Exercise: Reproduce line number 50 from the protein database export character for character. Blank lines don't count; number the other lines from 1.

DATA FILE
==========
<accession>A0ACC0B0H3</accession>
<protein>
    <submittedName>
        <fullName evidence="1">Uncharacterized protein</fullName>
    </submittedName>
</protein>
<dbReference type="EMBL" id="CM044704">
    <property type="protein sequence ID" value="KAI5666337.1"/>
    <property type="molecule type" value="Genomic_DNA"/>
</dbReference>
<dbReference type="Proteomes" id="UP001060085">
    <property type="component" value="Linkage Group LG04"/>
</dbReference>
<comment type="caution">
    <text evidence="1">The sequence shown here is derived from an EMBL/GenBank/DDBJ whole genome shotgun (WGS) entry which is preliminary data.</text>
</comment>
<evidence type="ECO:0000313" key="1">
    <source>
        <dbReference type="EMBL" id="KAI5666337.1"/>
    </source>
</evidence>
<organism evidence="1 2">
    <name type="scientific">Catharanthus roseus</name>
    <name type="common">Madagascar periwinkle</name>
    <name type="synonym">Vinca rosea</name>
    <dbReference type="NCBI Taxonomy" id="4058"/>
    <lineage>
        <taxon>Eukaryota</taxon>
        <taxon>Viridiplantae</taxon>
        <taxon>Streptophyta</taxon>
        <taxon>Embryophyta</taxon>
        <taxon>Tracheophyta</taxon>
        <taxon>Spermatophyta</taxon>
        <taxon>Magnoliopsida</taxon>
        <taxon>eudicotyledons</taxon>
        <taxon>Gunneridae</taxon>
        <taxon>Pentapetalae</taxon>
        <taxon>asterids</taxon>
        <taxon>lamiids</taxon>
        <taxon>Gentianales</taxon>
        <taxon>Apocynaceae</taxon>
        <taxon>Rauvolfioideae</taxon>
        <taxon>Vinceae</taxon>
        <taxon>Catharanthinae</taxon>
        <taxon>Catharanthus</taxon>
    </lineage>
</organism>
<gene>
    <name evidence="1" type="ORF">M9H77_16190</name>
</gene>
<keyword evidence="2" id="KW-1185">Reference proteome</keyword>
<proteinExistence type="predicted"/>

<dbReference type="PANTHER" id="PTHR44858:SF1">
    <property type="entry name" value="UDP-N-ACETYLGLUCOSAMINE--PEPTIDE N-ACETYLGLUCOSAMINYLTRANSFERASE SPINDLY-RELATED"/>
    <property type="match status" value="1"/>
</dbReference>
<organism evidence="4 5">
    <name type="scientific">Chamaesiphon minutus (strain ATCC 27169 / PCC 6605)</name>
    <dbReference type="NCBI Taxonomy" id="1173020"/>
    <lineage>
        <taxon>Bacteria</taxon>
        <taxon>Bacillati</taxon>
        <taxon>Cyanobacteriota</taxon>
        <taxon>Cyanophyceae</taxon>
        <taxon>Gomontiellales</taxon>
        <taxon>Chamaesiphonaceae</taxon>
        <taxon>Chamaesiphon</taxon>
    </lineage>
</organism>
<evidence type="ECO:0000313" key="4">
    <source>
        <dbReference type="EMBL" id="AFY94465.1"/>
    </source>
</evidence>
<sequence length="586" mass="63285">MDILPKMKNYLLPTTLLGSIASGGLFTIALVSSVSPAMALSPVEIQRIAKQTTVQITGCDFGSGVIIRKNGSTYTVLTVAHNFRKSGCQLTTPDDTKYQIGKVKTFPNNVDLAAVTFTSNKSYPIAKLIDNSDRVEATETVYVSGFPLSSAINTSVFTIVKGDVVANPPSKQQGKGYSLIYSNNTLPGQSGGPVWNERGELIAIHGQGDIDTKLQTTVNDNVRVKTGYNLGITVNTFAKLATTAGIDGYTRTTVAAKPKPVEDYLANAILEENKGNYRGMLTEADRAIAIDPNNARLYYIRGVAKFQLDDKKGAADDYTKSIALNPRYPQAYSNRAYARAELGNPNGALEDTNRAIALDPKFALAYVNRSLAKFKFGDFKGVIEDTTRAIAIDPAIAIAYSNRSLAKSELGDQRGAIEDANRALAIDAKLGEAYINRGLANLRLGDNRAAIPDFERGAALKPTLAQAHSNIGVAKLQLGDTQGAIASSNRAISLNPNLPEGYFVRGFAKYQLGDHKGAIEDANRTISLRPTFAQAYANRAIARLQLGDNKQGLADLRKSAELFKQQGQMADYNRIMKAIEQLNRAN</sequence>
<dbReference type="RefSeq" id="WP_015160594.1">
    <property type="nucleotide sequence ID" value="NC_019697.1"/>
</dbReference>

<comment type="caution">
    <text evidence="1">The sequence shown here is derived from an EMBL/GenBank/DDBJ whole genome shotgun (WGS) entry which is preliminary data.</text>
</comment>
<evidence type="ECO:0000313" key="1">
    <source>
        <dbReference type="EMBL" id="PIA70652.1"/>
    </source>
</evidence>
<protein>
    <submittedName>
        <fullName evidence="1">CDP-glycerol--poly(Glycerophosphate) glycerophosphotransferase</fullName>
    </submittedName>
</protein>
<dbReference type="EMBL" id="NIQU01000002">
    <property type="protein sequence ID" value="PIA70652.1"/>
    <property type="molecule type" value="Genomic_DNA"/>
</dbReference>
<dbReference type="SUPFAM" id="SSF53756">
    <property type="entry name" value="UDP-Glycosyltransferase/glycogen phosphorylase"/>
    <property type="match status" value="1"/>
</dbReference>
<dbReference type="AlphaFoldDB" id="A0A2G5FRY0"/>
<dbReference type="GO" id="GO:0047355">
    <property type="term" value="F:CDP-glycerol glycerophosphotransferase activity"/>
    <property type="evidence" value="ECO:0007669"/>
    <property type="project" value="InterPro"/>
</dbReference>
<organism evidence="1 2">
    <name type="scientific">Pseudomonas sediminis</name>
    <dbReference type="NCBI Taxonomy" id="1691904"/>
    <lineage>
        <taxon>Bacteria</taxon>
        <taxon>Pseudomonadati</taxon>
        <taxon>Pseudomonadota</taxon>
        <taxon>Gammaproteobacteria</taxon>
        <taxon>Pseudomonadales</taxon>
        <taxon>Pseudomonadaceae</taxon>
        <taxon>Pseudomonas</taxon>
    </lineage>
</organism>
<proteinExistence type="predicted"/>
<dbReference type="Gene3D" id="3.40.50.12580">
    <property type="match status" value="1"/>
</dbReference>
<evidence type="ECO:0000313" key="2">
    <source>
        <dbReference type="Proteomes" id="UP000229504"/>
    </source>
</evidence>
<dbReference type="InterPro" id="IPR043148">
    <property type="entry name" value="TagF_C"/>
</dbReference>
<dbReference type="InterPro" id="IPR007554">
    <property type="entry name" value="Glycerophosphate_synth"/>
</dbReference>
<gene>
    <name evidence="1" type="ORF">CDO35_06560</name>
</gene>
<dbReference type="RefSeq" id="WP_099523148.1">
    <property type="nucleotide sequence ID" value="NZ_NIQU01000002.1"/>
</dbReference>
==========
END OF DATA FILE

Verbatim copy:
</gene>